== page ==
“The Shape of Water” — Alexandre Desplat, composer
“Star Wars: The Last Jedi” — John Williams, composer

Best Song Written For Visual Media:
“All the Stars” — Kendrick Duckworth, Solána Rowe, Alexander William Shuckburgh, Mark Anthony Spears & Anthony Tiffith, songwriters (Kendrick Lamar & SZA)
“Mystery of Love” — Sufjan Stevens, songwriter (Sufjan Stevens)
“Remember Me” — Kristen Anderson-Lopez & Robert Lopez, songwriters (Miguel Featuring Natalia Lafourcade)
“Shallow” — Lady Gaga, Mark Ronson, Anthony Rossomando & Andrew Wyatt, songwriters (Lady Gaga & Bradley Cooper)*
“This Is Me” — Benj Pasek & Justin Paul, songwriters (Keala Settle & The Greatest Showman Ensemble)

COMPOSING/ ARRANGING FIELD

Best Instrumental Composition:
“Blut und Boden (Blood and Soil)” — Terence Blanchard, composer (Terence Blanchard)*
“Chrysalis” — Jeremy Kittel, composer (Kittel & Co.)
“Infinity War” — Alan Silverstri, composer (Alan Silvestri)
“Mine Mission” — John Powell & John Williams, composers (John Powell & John Williams)
“The Shape of Water” — Alexandre Desplat, composer (Alexandre Desplat)

Best Arrangement, Instrumental or A Cappella:
“Batman Theme (TV)” —  Randy Waldman & Justin Wilson, arrangers (Randy Waldman Featuring Wynton Marsalis)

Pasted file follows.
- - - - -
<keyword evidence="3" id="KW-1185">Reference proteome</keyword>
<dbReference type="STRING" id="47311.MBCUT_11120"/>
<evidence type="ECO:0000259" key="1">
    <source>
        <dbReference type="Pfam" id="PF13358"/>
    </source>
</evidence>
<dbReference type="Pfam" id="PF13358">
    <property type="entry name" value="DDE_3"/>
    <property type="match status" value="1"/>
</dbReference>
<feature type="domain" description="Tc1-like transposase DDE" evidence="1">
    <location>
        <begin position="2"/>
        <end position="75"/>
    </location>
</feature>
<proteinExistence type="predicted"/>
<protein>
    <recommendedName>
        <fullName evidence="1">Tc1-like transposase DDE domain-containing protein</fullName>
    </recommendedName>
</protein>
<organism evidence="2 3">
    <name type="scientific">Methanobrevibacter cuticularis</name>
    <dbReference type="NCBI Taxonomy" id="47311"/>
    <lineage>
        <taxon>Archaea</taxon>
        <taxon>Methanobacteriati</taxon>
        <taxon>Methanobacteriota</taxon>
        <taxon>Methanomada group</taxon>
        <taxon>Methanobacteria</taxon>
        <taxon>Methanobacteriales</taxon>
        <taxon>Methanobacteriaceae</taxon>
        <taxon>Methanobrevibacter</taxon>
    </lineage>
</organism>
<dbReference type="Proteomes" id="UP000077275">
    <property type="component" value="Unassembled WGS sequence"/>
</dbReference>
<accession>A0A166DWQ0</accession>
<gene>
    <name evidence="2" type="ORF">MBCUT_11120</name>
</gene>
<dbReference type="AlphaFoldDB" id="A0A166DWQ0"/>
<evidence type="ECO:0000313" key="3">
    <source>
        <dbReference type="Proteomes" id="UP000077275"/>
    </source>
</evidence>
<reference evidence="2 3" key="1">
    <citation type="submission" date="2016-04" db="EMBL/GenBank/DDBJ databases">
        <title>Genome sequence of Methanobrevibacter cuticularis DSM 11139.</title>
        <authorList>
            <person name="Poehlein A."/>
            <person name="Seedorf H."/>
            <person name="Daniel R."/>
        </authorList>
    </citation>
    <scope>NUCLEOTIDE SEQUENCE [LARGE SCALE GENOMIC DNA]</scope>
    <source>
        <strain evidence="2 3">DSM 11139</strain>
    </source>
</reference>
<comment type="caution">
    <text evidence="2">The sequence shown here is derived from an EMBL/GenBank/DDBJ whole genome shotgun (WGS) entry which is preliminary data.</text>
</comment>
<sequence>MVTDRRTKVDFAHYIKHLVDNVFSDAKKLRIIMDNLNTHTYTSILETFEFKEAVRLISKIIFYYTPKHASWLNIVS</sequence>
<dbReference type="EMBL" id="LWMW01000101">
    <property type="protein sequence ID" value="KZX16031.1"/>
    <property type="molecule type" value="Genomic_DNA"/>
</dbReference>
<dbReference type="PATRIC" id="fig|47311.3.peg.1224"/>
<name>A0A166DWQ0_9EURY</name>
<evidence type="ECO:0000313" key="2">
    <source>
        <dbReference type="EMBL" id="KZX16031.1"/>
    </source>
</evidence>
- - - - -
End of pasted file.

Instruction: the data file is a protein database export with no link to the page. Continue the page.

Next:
“Change the World” — Mark Kibble, arranger (Take 6)
“Madrid Finale” — John Powell, arranger (John Powell)
“The Shape of Water” — Alexandre Desplat, arranger (Alexandre Desplat)
“Stars and Stripes Forever” — John Daversa, arranger (John Daversa Big Band Featuring DACA Artists)*

Best Arrangement, Instruments and Vocals:
“It Was a Very Good Year” — Matt Rollings & Kristin Wilkinson, arrangers (Willie Nelson)
“Jolene” — Dan Pugach & Nicole Zuraitis, arrangers (Dan Pugach)
“Mona Lisa” — Vince Mendoza, arranger (Gregory Porter)
“Niña” — Gonzalo Grau, arranger (Magos Herrera & Brooklyn Rider)
“Spiderman Theme” — Randy Waldman, arranger (Randy Waldman Featuring Take 6 & Chris Potter)*

PACKAGE FIELD 

Best Recording Package:
“Be The Cowboy” — Mary Banas, art director (Mitski)
“Love Yourself: Tear” — HuskyFox, art director (BTS)
“Masseducation” — Willo Perron, art director (St. Vincent)*
“The Offering” — Qing-Yang Xiao, art director (The Chairman)
“Well Kept Thing” — Adam Moore, art director (Foxhole)

Best Boxed or Special Limited Edition Package:
“Appetite For Destruction (Locked N’ Loaded Box)” — Arian Buhler, Charles Dooher, Jeff Fura, Scott Sandler & Matt Taylor, art directors (Guns N’ Roses)